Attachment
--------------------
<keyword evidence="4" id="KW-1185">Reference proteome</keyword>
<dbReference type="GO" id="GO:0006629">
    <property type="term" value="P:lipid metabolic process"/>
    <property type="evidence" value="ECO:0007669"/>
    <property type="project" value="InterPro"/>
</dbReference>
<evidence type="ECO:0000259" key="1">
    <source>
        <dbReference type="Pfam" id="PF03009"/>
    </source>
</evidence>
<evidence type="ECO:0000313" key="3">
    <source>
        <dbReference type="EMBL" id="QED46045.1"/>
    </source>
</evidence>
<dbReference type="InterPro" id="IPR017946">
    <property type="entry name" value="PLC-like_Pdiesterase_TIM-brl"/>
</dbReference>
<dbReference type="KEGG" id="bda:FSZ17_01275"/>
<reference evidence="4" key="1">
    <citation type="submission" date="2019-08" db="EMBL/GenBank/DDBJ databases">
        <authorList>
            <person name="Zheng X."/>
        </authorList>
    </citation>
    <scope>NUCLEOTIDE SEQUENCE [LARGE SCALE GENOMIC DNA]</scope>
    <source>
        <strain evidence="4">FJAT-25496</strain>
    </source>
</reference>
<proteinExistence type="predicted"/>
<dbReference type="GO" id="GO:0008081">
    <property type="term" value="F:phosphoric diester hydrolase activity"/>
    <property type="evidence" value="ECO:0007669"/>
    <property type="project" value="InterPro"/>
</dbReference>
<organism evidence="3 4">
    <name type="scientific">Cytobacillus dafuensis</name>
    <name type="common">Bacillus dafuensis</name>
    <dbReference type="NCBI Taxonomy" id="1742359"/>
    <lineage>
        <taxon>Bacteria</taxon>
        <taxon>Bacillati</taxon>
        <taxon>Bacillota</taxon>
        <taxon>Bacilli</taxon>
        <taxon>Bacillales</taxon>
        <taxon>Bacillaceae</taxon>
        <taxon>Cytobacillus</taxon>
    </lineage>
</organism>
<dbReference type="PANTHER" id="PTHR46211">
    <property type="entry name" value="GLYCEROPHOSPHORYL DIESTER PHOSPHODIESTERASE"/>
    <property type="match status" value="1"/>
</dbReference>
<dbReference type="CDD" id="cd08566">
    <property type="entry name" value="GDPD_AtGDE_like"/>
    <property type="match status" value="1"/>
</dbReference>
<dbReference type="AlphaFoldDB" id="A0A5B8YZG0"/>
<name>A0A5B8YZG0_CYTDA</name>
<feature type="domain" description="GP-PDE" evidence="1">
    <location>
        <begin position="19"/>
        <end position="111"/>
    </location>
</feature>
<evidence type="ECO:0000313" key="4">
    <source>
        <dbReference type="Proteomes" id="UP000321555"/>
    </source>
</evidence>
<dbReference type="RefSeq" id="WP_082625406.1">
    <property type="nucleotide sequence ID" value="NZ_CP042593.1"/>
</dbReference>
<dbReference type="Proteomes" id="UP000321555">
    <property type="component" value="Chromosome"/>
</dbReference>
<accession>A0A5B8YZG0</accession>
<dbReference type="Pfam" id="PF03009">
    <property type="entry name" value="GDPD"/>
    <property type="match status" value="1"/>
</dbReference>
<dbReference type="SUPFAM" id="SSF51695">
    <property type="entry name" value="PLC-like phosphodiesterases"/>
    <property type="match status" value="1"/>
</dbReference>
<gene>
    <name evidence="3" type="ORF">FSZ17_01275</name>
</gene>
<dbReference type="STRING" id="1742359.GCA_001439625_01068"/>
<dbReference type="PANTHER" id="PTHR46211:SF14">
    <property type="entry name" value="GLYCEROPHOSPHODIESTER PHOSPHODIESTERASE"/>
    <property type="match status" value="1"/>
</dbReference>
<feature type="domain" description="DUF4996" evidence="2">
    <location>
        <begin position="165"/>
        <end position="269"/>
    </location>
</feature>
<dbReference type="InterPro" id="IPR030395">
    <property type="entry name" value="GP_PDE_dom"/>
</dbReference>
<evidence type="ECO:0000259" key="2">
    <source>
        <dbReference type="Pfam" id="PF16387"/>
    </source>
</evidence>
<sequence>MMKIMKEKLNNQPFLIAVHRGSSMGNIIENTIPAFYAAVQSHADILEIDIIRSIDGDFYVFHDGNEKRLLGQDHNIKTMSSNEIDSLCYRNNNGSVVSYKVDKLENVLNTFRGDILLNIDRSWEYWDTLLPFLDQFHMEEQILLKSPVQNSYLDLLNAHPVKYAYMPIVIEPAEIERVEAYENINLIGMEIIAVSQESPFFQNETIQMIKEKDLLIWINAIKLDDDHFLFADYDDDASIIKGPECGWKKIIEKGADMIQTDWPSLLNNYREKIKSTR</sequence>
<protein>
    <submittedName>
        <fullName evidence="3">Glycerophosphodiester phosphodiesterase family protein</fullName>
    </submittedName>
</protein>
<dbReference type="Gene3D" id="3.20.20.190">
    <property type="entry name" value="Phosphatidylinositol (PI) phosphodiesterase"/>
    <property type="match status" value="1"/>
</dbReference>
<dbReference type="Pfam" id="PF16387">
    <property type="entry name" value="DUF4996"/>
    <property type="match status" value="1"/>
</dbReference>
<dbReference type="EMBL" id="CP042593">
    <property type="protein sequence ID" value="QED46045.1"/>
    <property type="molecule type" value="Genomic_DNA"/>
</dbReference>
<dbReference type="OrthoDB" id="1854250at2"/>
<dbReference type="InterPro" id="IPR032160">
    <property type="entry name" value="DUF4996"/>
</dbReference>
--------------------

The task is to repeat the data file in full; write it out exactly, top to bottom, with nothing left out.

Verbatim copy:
<keyword evidence="4" id="KW-1185">Reference proteome</keyword>
<dbReference type="GO" id="GO:0006629">
    <property type="term" value="P:lipid metabolic process"/>
    <property type="evidence" value="ECO:0007669"/>
    <property type="project" value="InterPro"/>
</dbReference>
<evidence type="ECO:0000259" key="1">
    <source>
        <dbReference type="Pfam" id="PF03009"/>
    </source>
</evidence>
<evidence type="ECO:0000313" key="3">
    <source>
        <dbReference type="EMBL" id="QED46045.1"/>
    </source>
</evidence>
<dbReference type="InterPro" id="IPR017946">
    <property type="entry name" value="PLC-like_Pdiesterase_TIM-brl"/>
</dbReference>
<dbReference type="KEGG" id="bda:FSZ17_01275"/>
<reference evidence="4" key="1">
    <citation type="submission" date="2019-08" db="EMBL/GenBank/DDBJ databases">
        <authorList>
            <person name="Zheng X."/>
        </authorList>
    </citation>
    <scope>NUCLEOTIDE SEQUENCE [LARGE SCALE GENOMIC DNA]</scope>
    <source>
        <strain evidence="4">FJAT-25496</strain>
    </source>
</reference>
<proteinExistence type="predicted"/>
<dbReference type="GO" id="GO:0008081">
    <property type="term" value="F:phosphoric diester hydrolase activity"/>
    <property type="evidence" value="ECO:0007669"/>
    <property type="project" value="InterPro"/>
</dbReference>
<organism evidence="3 4">
    <name type="scientific">Cytobacillus dafuensis</name>
    <name type="common">Bacillus dafuensis</name>
    <dbReference type="NCBI Taxonomy" id="1742359"/>
    <lineage>
        <taxon>Bacteria</taxon>
        <taxon>Bacillati</taxon>
        <taxon>Bacillota</taxon>
        <taxon>Bacilli</taxon>
        <taxon>Bacillales</taxon>
        <taxon>Bacillaceae</taxon>
        <taxon>Cytobacillus</taxon>
    </lineage>
</organism>
<dbReference type="PANTHER" id="PTHR46211">
    <property type="entry name" value="GLYCEROPHOSPHORYL DIESTER PHOSPHODIESTERASE"/>
    <property type="match status" value="1"/>
</dbReference>
<dbReference type="CDD" id="cd08566">
    <property type="entry name" value="GDPD_AtGDE_like"/>
    <property type="match status" value="1"/>
</dbReference>
<dbReference type="AlphaFoldDB" id="A0A5B8YZG0"/>
<name>A0A5B8YZG0_CYTDA</name>
<feature type="domain" description="GP-PDE" evidence="1">
    <location>
        <begin position="19"/>
        <end position="111"/>
    </location>
</feature>
<evidence type="ECO:0000313" key="4">
    <source>
        <dbReference type="Proteomes" id="UP000321555"/>
    </source>
</evidence>
<dbReference type="RefSeq" id="WP_082625406.1">
    <property type="nucleotide sequence ID" value="NZ_CP042593.1"/>
</dbReference>
<dbReference type="Proteomes" id="UP000321555">
    <property type="component" value="Chromosome"/>
</dbReference>
<accession>A0A5B8YZG0</accession>
<dbReference type="Pfam" id="PF03009">
    <property type="entry name" value="GDPD"/>
    <property type="match status" value="1"/>
</dbReference>
<dbReference type="SUPFAM" id="SSF51695">
    <property type="entry name" value="PLC-like phosphodiesterases"/>
    <property type="match status" value="1"/>
</dbReference>
<gene>
    <name evidence="3" type="ORF">FSZ17_01275</name>
</gene>
<dbReference type="STRING" id="1742359.GCA_001439625_01068"/>
<dbReference type="PANTHER" id="PTHR46211:SF14">
    <property type="entry name" value="GLYCEROPHOSPHODIESTER PHOSPHODIESTERASE"/>
    <property type="match status" value="1"/>
</dbReference>
<feature type="domain" description="DUF4996" evidence="2">
    <location>
        <begin position="165"/>
        <end position="269"/>
    </location>
</feature>
<dbReference type="InterPro" id="IPR030395">
    <property type="entry name" value="GP_PDE_dom"/>
</dbReference>
<evidence type="ECO:0000259" key="2">
    <source>
        <dbReference type="Pfam" id="PF16387"/>
    </source>
</evidence>
<sequence>MMKIMKEKLNNQPFLIAVHRGSSMGNIIENTIPAFYAAVQSHADILEIDIIRSIDGDFYVFHDGNEKRLLGQDHNIKTMSSNEIDSLCYRNNNGSVVSYKVDKLENVLNTFRGDILLNIDRSWEYWDTLLPFLDQFHMEEQILLKSPVQNSYLDLLNAHPVKYAYMPIVIEPAEIERVEAYENINLIGMEIIAVSQESPFFQNETIQMIKEKDLLIWINAIKLDDDHFLFADYDDDASIIKGPECGWKKIIEKGADMIQTDWPSLLNNYREKIKSTR</sequence>
<protein>
    <submittedName>
        <fullName evidence="3">Glycerophosphodiester phosphodiesterase family protein</fullName>
    </submittedName>
</protein>
<dbReference type="Gene3D" id="3.20.20.190">
    <property type="entry name" value="Phosphatidylinositol (PI) phosphodiesterase"/>
    <property type="match status" value="1"/>
</dbReference>
<dbReference type="Pfam" id="PF16387">
    <property type="entry name" value="DUF4996"/>
    <property type="match status" value="1"/>
</dbReference>
<dbReference type="EMBL" id="CP042593">
    <property type="protein sequence ID" value="QED46045.1"/>
    <property type="molecule type" value="Genomic_DNA"/>
</dbReference>
<dbReference type="OrthoDB" id="1854250at2"/>
<dbReference type="InterPro" id="IPR032160">
    <property type="entry name" value="DUF4996"/>
</dbReference>